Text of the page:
Surgical and Traumatic Wound Infections

Surgical and Traumatic Wound Infections

Craig E. Greene and J. Scott Weese

Surgical site infections (SSIs), which hinder successful healing of operative wounds, are recognized as a relatively uncommon but inherent risk of every surgical procedure.51 Although every surgical wound becomes contaminated with bacteria, only a few become infected. The use of aseptic methods and minimization of tissue trauma were major breakthroughs in reducing postoperative infections. Subsequent development and use of antibacterials in association with surgery further reduced numbers of SSIs. However, SSIs will continue to be an inherent risk, and the risks will likely increase over time as a result of more invasive and prolonged surgical procedures, wider use of synthetic implants, and continued emergence of and dissemination of multidrug-resistant bacteria.


The skin is a complex organ that serves as a barrier to contamination. It has a complex endogenous microflora that comprises two main groups, the resident and transient populations. The resident skin microflora persists on the skin at all times without causing pathologic changes. The transient microflora is found on the skin for temporary periods. Although the resident microflora is the most refractory to removal during skin preparation, it is the transient microflora that is more likely to be pathogenic and causes most clinical infections.

When the physical barrier of the skin is compromised, as from surgical incisions, the resulting wound must progress through the predictable stages of wound healing. As mentioned, bacterial contamination of the wound bed occurs with every surgical procedure, but most surgical wounds do not develop an infection. The success of wound healing is influenced by the overall health of the patient, the surgical procedure and type of wound created, and the type and number of contaminating organisms introduced into the wound. In a prospective study of postoperative surgical site infections in dogs and cats, the risk of infection was statistically associated with greater duration of surgery, increasing number of operating room participants, and decreased cleanliness of the surgical site.19 These and other factors regarding postoperative surgical site infections are reviewed next.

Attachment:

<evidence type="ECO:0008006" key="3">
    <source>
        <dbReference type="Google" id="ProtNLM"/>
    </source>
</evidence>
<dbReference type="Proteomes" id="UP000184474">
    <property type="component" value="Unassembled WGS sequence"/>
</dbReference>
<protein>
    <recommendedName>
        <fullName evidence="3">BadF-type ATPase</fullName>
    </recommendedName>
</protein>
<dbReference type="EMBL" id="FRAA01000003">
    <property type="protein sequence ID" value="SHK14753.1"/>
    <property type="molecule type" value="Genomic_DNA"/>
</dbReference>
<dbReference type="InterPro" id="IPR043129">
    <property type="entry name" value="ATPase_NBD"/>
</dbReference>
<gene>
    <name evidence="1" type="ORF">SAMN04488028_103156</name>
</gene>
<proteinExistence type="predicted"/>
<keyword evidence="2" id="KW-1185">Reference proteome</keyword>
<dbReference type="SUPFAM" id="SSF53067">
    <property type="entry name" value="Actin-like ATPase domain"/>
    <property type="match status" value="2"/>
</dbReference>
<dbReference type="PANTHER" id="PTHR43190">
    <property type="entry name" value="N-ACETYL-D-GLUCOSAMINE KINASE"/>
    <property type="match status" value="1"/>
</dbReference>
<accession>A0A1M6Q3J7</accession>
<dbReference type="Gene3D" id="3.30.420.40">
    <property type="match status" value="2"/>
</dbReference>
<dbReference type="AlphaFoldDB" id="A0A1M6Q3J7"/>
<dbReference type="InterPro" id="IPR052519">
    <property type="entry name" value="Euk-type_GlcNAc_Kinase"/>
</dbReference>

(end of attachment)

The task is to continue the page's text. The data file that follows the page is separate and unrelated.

The major source of bacteria that contaminate surgical wounds is the patient’s endogenous microflora. Surgical incisions can also be infected from the hands of veterinary personnel or owners and the environment, but these are typically of lesser concern. Infections with methicillin-resistant staphylococcal organisms have been of some concern because of their zoonotic implications (see Chapters 34 and 99).61a Skin-associated bacteria can be reduced but not eliminated by antisepsis. Bacteria residing in the deeper parts of the skin such as the hair follicles and sebaceous glands are not removed or killed by preparative scrubbing, and they may enter deeper tissues during the initial incision. Development of SSIs, however, is not a simple matter of bacterial contamination. Whether or not an infection develops involves the interaction of bacterial (organism, virulence, dose, antimicrobial resistance), patient (immune status, comorbidities), and procedure (tissue injury, foreign materials) factors.

In humans, the National Research Council (NRC) has established a surgical wound classification system that is summarized in Web Table 53-1 and in Web Box 53-1. This system has been used in veterinary medicine, although it usefulness in veterinary patients has been questioned.10 In a study of 1574 dogs and cats with clean, clean contaminated, contaminated, or dirty surgical wounds, infection rates were 4.7%, 5%, 12%, and 10%, respectively.10 Anaerobic bacteria should always be assumed to be a component of mixed surgical infections,17 or numerous therapeutic failures could result.